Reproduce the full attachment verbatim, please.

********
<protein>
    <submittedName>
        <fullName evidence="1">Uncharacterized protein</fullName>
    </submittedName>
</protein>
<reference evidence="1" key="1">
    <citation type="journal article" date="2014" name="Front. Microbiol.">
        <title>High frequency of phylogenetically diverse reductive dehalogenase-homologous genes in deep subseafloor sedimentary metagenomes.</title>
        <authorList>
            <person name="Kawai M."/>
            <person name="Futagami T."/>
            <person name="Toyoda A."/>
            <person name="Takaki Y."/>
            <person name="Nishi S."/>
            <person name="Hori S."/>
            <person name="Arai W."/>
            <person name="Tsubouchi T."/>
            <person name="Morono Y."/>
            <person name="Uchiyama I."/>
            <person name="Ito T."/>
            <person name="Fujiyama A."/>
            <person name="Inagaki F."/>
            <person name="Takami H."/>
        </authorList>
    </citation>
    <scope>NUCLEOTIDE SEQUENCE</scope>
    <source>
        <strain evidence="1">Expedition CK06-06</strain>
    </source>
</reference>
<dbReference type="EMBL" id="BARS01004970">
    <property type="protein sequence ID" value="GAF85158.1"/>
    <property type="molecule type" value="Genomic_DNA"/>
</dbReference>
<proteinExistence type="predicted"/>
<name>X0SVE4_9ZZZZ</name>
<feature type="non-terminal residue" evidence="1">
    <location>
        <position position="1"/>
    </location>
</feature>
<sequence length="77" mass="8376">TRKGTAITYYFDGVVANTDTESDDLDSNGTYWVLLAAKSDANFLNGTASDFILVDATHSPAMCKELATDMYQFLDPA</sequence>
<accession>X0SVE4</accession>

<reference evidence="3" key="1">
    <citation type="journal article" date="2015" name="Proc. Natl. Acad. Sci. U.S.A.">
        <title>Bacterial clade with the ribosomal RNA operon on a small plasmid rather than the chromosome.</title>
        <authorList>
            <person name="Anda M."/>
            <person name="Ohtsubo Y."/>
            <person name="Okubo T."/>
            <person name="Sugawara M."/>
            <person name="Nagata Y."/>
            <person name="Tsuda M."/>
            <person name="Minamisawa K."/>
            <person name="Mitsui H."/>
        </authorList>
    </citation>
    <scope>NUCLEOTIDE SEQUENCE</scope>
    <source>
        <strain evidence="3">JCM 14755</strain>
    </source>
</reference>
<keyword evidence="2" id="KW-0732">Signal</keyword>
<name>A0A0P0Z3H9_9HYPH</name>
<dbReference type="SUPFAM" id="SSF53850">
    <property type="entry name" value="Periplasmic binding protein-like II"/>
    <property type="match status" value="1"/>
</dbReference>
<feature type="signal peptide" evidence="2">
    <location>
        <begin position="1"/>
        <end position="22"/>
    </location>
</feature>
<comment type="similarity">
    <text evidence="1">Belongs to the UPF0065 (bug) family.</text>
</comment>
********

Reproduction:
<protein>
    <submittedName>
        <fullName evidence="1">Uncharacterized protein</fullName>
    </submittedName>
</protein>
<reference evidence="1" key="1">
    <citation type="journal article" date="2014" name="Front. Microbiol.">
        <title>High frequency of phylogenetically diverse reductive dehalogenase-homologous genes in deep subseafloor sedimentary metagenomes.</title>
        <authorList>
            <person name="Kawai M."/>
            <person name="Futagami T."/>
            <person name="Toyoda A."/>
            <person name="Takaki Y."/>
            <person name="Nishi S."/>
            <person name="Hori S."/>
            <person name="Arai W."/>
            <person name="Tsubouchi T."/>
            <person name="Morono Y."/>
            <person name="Uchiyama I."/>
            <person name="Ito T."/>
            <person name="Fujiyama A."/>
            <person name="Inagaki F."/>
            <person name="Takami H."/>
        </authorList>
    </citation>
    <scope>NUCLEOTIDE SEQUENCE</scope>
    <source>
        <strain evidence="1">Expedition CK06-06</strain>
    </source>
</reference>
<dbReference type="EMBL" id="BARS01004970">
    <property type="protein sequence ID" value="GAF85158.1"/>
    <property type="molecule type" value="Genomic_DNA"/>
</dbReference>
<proteinExistence type="predicted"/>
<name>X0SVE4_9ZZZZ</name>
<feature type="non-terminal residue" evidence="1">
    <location>
        <position position="1"/>
    </location>
</feature>
<sequence length="77" mass="8376">TRKGTAITYYFDGVVANTDTESDDLDSNGTYWVLLAAKSDANFLNGTASDFILVDATHSPAMCKELATDMYQFLDPA</sequence>
<accession>X0SVE4</accession>

<reference evidence="3" key="1">
    <citation type="journal article" date="2015" name="Proc. Natl. Acad. Sci. U.S.A.">
        <title>Bacterial clade with the ribosomal RNA operon on a small plasmid rather than the chromosome.</title>
        <authorList>
            <person name="Anda M."/>
            <person name="Ohtsubo Y."/>
            <person name="Okubo T."/>
            <person name="Sugawara M."/>
            <person name="Nagata Y."/>
            <person name="Tsuda M."/>
            <person name="Minamisawa K."/>
            <person name="Mitsui H."/>
        </authorList>
    </citation>
    <scope>NUCLEOTIDE SEQUENCE</scope>
    <source>
        <strain evidence="3">JCM 14755</strain>
    </source>
</reference>
<keyword evidence="2" id="KW-0732">Signal</keyword>
<name>A0A0P0Z3H9_9HYPH</name>
<dbReference type="SUPFAM" id="SSF53850">
    <property type="entry name" value="Periplasmic binding protein-like II"/>
    <property type="match status" value="1"/>
</dbReference>
<feature type="signal peptide" evidence="2">
    <location>
        <begin position="1"/>
        <end position="22"/>
    </location>
</feature>
<comment type="similarity">
    <text evidence="1">Belongs to the UPF0065 (bug) family.</text>
</comment>